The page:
Together with the Lung Transplant Foundation, we would like to welcome you to Lung Transplant week at the ATS.
It is our pleasure to provide information to you about this complex but important therapy for individuals who have chronic and progressive lung disease.
Despite the development of new treatments, we still do not have cures for most chronic lung diseases including COPD, IPF, Cystic Fibrosis and Pulmonary Hypertension. Therefore, lung transplantation remains an important therapy for chronic and progressive lung disease. The number of lung transplant procedures has continued to climb over the last 3 decades. Based on the latest report from the International Society for Heart and Lung Transplantation, there were over 4,000 lung transplants performed in 2013 – this number has nearly doubled over the last 10 years. This increase is due to both a higher burden of lung disease worldwide as well as an improvement in transplant awareness for donors, patients and physicians.
While the long-term survival from lung transplantation remains a challenge, the short and medium-term outcomes are very good, with median 1-year survival of 86% and 3 year survival of 66%. Long-term survival is limited mostly by Chronic Lung Allograft Dysfunction (CLAD). This entity, which has a few different presentations, is poorly understood. Currently there are no known therapies for CLAD. The ATS and Lung Transplant Foundation are working hard to support research to better understand ways to improve long-term survival and quality of life following lung transplantation.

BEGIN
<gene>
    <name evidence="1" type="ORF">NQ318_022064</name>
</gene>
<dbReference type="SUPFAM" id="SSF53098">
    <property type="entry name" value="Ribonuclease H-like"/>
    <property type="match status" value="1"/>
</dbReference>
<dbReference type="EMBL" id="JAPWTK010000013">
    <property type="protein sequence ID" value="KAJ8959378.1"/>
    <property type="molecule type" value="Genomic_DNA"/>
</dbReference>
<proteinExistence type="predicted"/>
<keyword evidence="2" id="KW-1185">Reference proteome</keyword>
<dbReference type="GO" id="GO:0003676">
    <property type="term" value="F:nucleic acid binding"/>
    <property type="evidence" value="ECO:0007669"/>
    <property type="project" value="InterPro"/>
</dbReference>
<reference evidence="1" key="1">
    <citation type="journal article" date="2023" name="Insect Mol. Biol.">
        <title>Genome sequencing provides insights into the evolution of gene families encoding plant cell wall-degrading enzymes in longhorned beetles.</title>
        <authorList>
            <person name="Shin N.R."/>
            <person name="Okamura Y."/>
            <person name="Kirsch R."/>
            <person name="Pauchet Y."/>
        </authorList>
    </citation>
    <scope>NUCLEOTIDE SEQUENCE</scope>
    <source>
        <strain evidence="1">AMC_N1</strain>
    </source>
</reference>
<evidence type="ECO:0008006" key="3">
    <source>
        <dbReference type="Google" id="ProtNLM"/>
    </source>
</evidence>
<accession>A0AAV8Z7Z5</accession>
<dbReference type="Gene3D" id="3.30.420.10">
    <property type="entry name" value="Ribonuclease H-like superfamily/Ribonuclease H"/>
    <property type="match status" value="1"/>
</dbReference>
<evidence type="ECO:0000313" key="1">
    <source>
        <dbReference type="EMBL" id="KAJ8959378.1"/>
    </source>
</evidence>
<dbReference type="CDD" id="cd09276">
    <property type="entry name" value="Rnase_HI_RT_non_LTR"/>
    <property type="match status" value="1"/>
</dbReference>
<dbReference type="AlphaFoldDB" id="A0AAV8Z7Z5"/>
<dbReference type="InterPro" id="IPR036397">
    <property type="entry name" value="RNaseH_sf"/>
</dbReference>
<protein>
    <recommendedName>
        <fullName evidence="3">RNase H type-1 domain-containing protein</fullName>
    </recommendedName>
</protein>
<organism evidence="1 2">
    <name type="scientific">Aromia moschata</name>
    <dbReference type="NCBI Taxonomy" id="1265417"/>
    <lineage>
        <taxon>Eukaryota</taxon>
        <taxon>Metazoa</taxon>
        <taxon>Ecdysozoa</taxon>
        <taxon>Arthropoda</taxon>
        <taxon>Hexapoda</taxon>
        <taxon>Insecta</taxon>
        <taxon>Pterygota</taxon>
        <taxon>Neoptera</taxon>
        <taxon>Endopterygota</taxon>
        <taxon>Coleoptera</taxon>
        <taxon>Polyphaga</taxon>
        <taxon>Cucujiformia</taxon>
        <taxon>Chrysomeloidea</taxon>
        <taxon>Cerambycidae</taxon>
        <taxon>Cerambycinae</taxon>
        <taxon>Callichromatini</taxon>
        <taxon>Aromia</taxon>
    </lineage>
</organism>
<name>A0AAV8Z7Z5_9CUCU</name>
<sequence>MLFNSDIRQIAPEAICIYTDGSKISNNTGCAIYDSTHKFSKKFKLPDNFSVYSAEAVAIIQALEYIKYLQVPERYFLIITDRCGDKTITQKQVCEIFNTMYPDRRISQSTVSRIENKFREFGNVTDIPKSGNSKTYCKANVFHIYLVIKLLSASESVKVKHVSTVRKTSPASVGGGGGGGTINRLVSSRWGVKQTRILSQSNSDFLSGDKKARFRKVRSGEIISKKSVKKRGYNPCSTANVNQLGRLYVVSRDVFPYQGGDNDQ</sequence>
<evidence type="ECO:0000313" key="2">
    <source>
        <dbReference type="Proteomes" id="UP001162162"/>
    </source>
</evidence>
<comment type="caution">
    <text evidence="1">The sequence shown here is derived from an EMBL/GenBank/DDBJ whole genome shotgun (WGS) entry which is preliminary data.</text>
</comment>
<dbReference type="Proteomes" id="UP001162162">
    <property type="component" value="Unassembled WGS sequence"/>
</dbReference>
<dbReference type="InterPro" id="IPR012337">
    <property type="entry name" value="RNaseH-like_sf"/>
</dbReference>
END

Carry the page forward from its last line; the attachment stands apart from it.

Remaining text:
We hope that Lung Transplant Week at the American Thoracic Society will help increase the public recognition of this treatment, which will continue to advance ongoing research and drug development.
Carolyn Calfee, MD
Associate Professor, Pulmonary and Critical Care Medicine
University of California, San Francisco
Member, ATS Board of Directors
President, Lung Transplant Foundation
Member, ATS Public Advisory Roundtable
Steven Hays, MD
Medical Director, Associate Professor of Medicine
LUNG TRANSPLANT FOUNDATION
In June 2009, the national Lung Transplant Foundation (LTF) was founded as a non-profit organization by a group of lung transplant recipients from Durham and Chapel Hill, NC. These recipients from Duke University and UNC Hospitals realized promotion and funding of research to improve the post lung transplant experience and long term outcomes was severely lacking, so they created the LTF to tackle one of the most difficult and life-threatening issues facing transplant recipients, chronic rejection or bronchiolitis obliterans syndrome (BOS).